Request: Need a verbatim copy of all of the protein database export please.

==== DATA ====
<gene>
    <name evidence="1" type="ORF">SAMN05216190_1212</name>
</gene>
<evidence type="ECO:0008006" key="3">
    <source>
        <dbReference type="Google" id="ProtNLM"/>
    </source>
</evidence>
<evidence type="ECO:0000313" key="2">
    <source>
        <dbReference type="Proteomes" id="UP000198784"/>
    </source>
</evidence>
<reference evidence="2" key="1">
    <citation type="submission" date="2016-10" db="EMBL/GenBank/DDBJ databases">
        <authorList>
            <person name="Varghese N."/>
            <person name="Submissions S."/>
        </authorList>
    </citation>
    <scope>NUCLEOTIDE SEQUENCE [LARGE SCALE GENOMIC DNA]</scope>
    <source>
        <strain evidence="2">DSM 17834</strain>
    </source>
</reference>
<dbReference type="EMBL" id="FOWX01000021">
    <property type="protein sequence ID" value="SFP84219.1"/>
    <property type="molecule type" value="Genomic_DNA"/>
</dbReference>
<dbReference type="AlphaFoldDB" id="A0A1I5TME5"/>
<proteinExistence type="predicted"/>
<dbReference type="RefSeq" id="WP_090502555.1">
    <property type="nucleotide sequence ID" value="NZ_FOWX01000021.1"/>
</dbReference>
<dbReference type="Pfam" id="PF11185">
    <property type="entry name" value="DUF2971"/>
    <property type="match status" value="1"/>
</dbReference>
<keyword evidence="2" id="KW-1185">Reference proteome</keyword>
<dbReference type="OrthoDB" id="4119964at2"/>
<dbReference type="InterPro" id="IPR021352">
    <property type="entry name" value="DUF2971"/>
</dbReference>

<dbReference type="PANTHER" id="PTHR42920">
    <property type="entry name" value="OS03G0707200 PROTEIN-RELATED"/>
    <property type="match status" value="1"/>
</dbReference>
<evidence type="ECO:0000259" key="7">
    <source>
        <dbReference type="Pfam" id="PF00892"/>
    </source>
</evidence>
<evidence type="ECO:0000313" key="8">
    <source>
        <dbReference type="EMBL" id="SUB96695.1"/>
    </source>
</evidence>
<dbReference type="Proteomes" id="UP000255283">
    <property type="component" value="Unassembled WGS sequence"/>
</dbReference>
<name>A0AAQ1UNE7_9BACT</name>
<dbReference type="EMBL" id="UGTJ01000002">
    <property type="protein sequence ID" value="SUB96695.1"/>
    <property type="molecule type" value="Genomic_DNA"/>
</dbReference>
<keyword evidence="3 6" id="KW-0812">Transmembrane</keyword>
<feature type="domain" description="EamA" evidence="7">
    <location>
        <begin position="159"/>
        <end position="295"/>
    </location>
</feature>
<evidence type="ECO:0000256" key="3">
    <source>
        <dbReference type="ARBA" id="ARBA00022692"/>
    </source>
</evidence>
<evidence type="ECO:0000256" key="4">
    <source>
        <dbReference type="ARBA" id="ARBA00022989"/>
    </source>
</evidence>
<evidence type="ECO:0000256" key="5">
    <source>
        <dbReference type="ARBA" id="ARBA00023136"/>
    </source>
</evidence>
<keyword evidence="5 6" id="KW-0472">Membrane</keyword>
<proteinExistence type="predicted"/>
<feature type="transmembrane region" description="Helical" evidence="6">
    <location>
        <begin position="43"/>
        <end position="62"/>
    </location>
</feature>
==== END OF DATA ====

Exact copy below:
<gene>
    <name evidence="1" type="ORF">SAMN05216190_1212</name>
</gene>
<evidence type="ECO:0008006" key="3">
    <source>
        <dbReference type="Google" id="ProtNLM"/>
    </source>
</evidence>
<evidence type="ECO:0000313" key="2">
    <source>
        <dbReference type="Proteomes" id="UP000198784"/>
    </source>
</evidence>
<reference evidence="2" key="1">
    <citation type="submission" date="2016-10" db="EMBL/GenBank/DDBJ databases">
        <authorList>
            <person name="Varghese N."/>
            <person name="Submissions S."/>
        </authorList>
    </citation>
    <scope>NUCLEOTIDE SEQUENCE [LARGE SCALE GENOMIC DNA]</scope>
    <source>
        <strain evidence="2">DSM 17834</strain>
    </source>
</reference>
<dbReference type="EMBL" id="FOWX01000021">
    <property type="protein sequence ID" value="SFP84219.1"/>
    <property type="molecule type" value="Genomic_DNA"/>
</dbReference>
<dbReference type="AlphaFoldDB" id="A0A1I5TME5"/>
<proteinExistence type="predicted"/>
<dbReference type="RefSeq" id="WP_090502555.1">
    <property type="nucleotide sequence ID" value="NZ_FOWX01000021.1"/>
</dbReference>
<dbReference type="Pfam" id="PF11185">
    <property type="entry name" value="DUF2971"/>
    <property type="match status" value="1"/>
</dbReference>
<keyword evidence="2" id="KW-1185">Reference proteome</keyword>
<dbReference type="OrthoDB" id="4119964at2"/>
<dbReference type="InterPro" id="IPR021352">
    <property type="entry name" value="DUF2971"/>
</dbReference>

<dbReference type="PANTHER" id="PTHR42920">
    <property type="entry name" value="OS03G0707200 PROTEIN-RELATED"/>
    <property type="match status" value="1"/>
</dbReference>
<evidence type="ECO:0000259" key="7">
    <source>
        <dbReference type="Pfam" id="PF00892"/>
    </source>
</evidence>
<evidence type="ECO:0000313" key="8">
    <source>
        <dbReference type="EMBL" id="SUB96695.1"/>
    </source>
</evidence>
<dbReference type="Proteomes" id="UP000255283">
    <property type="component" value="Unassembled WGS sequence"/>
</dbReference>
<name>A0AAQ1UNE7_9BACT</name>
<dbReference type="EMBL" id="UGTJ01000002">
    <property type="protein sequence ID" value="SUB96695.1"/>
    <property type="molecule type" value="Genomic_DNA"/>
</dbReference>
<keyword evidence="3 6" id="KW-0812">Transmembrane</keyword>
<feature type="domain" description="EamA" evidence="7">
    <location>
        <begin position="159"/>
        <end position="295"/>
    </location>
</feature>
<evidence type="ECO:0000256" key="3">
    <source>
        <dbReference type="ARBA" id="ARBA00022692"/>
    </source>
</evidence>
<evidence type="ECO:0000256" key="4">
    <source>
        <dbReference type="ARBA" id="ARBA00022989"/>
    </source>
</evidence>
<evidence type="ECO:0000256" key="5">
    <source>
        <dbReference type="ARBA" id="ARBA00023136"/>
    </source>
</evidence>
<keyword evidence="5 6" id="KW-0472">Membrane</keyword>
<proteinExistence type="predicted"/>
<feature type="transmembrane region" description="Helical" evidence="6">
    <location>
        <begin position="43"/>
        <end position="62"/>
    </location>
</feature>